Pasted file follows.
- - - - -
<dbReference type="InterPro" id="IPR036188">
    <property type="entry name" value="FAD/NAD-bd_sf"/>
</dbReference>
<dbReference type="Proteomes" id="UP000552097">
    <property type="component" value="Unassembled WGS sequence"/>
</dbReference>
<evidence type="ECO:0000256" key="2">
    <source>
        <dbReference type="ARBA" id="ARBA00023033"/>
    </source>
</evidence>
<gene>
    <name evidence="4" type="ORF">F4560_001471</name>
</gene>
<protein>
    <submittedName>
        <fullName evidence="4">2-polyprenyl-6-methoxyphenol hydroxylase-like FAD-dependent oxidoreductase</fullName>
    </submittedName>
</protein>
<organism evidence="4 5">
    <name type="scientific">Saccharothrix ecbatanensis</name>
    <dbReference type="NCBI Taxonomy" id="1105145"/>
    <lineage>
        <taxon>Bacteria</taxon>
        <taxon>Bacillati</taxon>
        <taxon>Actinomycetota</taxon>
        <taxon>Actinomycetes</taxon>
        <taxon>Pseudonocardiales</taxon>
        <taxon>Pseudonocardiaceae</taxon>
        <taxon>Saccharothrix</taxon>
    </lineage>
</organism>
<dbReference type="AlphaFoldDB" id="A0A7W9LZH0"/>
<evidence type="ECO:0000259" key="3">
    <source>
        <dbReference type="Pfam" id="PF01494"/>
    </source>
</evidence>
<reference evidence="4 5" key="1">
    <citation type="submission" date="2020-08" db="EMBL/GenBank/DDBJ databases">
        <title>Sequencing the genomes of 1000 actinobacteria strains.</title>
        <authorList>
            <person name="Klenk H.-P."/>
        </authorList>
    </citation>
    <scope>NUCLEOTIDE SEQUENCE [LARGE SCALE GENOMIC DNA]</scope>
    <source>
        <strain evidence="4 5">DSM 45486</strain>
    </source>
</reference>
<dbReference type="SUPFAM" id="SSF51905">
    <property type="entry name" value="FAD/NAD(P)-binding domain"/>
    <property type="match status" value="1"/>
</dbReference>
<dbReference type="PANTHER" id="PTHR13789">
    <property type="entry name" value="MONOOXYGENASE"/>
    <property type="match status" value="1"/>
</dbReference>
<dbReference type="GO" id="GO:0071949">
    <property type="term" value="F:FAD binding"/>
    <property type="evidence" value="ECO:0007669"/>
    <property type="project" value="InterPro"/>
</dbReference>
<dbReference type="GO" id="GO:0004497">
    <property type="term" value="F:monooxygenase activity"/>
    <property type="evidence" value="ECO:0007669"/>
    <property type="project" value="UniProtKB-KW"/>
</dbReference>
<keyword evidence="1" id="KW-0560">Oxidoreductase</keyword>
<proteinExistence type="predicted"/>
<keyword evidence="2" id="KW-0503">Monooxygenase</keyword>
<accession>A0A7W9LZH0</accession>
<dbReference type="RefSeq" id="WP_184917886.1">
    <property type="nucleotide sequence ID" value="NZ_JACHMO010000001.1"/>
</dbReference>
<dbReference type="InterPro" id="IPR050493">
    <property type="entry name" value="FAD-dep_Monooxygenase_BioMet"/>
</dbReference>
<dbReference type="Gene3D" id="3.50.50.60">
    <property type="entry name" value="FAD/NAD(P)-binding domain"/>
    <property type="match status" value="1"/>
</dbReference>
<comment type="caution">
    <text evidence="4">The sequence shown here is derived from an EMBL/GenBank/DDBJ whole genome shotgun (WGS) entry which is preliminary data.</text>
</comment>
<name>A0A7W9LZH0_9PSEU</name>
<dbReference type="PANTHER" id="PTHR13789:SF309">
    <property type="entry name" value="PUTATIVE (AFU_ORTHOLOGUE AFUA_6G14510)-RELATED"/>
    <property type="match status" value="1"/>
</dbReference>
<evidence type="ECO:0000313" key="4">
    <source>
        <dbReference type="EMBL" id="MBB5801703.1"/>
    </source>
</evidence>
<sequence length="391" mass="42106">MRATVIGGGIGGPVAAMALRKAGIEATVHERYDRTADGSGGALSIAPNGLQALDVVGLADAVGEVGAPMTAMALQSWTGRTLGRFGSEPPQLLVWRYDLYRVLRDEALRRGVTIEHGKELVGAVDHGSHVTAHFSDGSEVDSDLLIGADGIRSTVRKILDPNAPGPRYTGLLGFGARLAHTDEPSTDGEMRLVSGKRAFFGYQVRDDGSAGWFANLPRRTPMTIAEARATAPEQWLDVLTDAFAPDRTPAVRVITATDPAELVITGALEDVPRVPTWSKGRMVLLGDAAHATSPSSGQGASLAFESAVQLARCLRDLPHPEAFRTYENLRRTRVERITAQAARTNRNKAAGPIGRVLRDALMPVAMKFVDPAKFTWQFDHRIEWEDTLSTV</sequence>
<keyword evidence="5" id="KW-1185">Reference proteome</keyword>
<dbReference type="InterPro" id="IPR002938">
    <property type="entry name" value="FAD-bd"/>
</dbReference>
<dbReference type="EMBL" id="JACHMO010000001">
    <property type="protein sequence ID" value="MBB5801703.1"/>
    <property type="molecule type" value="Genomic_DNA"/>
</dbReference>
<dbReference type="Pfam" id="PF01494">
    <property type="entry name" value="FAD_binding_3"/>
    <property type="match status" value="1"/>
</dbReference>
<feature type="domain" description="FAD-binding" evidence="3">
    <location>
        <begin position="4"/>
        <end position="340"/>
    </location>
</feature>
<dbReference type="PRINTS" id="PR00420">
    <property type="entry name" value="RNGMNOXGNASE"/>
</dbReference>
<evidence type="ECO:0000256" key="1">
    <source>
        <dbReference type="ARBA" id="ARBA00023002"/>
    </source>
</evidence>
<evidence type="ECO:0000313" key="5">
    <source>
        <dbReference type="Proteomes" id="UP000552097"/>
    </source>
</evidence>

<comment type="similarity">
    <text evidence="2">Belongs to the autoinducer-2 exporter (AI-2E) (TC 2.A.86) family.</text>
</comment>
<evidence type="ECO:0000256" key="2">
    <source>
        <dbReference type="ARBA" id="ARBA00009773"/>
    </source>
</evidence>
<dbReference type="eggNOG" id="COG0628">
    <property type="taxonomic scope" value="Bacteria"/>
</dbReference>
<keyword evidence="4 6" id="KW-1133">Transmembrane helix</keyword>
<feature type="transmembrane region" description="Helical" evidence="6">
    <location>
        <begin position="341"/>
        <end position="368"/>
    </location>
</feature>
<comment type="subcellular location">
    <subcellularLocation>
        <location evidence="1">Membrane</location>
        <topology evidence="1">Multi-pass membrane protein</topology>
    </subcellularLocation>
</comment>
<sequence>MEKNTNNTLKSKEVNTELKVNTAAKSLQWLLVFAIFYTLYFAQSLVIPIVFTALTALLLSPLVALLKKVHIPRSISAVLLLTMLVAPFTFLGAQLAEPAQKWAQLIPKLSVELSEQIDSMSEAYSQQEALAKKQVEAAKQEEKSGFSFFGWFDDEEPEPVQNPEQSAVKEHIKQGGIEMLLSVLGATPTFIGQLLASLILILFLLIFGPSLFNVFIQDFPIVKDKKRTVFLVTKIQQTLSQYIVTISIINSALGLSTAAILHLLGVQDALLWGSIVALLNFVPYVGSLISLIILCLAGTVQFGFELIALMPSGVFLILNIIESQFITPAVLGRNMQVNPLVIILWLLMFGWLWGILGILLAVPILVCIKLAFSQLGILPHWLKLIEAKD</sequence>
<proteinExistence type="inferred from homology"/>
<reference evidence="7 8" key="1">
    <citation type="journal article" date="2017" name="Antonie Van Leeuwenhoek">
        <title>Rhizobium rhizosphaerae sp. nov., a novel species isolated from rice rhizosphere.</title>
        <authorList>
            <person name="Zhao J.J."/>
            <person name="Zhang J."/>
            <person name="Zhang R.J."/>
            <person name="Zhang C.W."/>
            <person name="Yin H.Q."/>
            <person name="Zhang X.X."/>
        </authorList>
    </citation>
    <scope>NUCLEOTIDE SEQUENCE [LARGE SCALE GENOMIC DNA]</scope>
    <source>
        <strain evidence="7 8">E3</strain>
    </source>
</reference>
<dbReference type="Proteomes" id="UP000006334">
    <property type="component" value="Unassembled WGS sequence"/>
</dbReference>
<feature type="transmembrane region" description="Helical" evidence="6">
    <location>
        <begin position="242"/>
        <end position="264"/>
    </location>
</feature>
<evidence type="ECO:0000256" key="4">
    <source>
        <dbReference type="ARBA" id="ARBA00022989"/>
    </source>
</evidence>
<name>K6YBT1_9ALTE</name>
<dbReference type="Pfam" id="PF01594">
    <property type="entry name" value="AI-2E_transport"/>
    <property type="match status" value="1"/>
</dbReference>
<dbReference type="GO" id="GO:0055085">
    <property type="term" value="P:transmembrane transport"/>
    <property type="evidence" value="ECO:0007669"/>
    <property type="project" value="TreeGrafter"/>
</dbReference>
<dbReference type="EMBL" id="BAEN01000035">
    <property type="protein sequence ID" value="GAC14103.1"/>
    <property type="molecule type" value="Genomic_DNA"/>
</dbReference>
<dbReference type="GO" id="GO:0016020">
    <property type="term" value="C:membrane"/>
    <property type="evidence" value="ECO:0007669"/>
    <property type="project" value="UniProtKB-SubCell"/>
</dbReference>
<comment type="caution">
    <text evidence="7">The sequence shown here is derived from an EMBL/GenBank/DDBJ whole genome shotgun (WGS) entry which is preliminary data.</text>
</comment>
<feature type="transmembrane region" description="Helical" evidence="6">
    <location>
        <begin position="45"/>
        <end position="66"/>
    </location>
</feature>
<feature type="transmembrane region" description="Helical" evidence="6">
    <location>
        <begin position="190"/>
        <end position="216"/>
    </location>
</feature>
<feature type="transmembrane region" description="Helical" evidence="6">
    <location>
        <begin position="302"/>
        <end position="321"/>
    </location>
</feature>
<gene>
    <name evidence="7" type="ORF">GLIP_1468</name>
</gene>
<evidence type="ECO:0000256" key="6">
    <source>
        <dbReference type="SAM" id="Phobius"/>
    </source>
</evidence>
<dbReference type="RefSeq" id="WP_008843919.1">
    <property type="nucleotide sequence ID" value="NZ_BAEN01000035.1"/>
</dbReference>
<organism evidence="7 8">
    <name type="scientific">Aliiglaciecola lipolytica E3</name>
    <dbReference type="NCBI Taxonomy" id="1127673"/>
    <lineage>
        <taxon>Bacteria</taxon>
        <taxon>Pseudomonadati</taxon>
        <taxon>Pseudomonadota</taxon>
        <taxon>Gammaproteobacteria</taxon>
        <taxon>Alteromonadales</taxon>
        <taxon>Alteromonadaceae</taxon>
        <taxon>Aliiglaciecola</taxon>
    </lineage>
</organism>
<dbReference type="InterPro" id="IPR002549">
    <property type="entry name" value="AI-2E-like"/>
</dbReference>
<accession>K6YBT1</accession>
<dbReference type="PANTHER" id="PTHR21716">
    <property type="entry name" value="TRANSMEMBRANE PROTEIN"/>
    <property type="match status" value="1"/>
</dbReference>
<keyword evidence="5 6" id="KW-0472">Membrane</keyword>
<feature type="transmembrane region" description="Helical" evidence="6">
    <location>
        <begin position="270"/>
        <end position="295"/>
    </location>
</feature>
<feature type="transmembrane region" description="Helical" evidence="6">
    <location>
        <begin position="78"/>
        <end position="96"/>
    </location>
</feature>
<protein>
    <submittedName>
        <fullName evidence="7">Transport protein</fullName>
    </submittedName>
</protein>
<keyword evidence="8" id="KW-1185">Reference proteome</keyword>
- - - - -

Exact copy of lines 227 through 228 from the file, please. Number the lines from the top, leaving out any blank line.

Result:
</gene>
<evidence type="ECO:0000256" key="6">